Reflections on Christianity’s growth in Africa
In 1900, there were less than 10 million Christians in Africa. Today, there are around 631 million. In 1900, only 9% of Africa’s population was Christian. That proportion has increased to nearly 50%.
For the first time in world history, more Christians live in Africa than on any other continent. Africa’s recent Christian growth can be attributed to African evangelism and high birth rates, rather than the influence of Western missionaries.
There is an ongoing need for Africa to steward its spiritual growth. In recent years, indigenous African religions have largely been replaced by, or integrated into, Christianity and Islam. Discipleship is critical to ensure that the Gospel is not distorted by traditional animistic beliefs, and that the continent does not bow to Islam.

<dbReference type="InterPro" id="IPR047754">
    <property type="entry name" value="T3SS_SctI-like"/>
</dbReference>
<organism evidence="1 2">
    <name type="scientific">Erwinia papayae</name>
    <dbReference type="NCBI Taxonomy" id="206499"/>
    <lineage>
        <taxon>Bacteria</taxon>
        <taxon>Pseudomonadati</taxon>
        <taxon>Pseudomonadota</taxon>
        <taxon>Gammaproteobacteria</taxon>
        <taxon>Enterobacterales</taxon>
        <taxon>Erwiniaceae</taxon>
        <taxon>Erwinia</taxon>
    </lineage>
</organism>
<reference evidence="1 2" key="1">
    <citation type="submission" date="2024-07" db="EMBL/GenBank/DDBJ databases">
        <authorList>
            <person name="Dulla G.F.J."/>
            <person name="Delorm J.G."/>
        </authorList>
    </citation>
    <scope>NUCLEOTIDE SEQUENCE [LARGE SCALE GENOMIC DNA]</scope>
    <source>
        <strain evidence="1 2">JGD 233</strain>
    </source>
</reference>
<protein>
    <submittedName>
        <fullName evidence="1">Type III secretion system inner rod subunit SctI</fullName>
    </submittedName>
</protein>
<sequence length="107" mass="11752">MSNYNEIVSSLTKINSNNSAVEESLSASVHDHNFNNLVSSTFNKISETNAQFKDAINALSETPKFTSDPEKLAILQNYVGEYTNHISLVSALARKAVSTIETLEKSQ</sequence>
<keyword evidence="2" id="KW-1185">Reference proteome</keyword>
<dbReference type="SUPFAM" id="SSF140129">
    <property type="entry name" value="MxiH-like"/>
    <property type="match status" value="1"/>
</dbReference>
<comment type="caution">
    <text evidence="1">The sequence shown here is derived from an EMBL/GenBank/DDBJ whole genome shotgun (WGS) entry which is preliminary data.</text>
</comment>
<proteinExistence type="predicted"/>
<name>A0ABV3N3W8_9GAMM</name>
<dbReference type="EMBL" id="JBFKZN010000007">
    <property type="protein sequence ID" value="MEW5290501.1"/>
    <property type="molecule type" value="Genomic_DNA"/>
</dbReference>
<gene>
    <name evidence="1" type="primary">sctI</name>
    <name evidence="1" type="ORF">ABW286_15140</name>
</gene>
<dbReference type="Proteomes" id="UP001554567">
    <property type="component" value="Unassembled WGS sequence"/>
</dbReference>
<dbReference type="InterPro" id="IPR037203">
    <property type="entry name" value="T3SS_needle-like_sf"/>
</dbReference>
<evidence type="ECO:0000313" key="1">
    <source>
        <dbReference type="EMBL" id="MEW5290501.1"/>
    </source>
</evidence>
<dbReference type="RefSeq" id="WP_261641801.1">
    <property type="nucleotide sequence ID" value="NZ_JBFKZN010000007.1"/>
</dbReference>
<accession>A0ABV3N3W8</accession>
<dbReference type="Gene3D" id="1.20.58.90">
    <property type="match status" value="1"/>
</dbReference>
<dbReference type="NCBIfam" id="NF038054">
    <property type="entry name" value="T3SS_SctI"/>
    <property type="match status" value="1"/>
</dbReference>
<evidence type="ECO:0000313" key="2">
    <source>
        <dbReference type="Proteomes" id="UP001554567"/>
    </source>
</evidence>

In addition, the mobile internet age has not escaped the African continent. Although this provides opportunities for evangelism, it also increases vulnerability to the influence of secular culture.
Africa has the world’s youngest population, and the fastest population growth on the planet. By 2060, it is predicted that Sub-Saharan Africa will be home to more than 4 in 10 Christians. According to David McClendon of the Pew Research Center,
“if demography is destiny, then Christianity’s future lies in Africa”.
Africa’s discipleship is thus critical to the global future of our faith.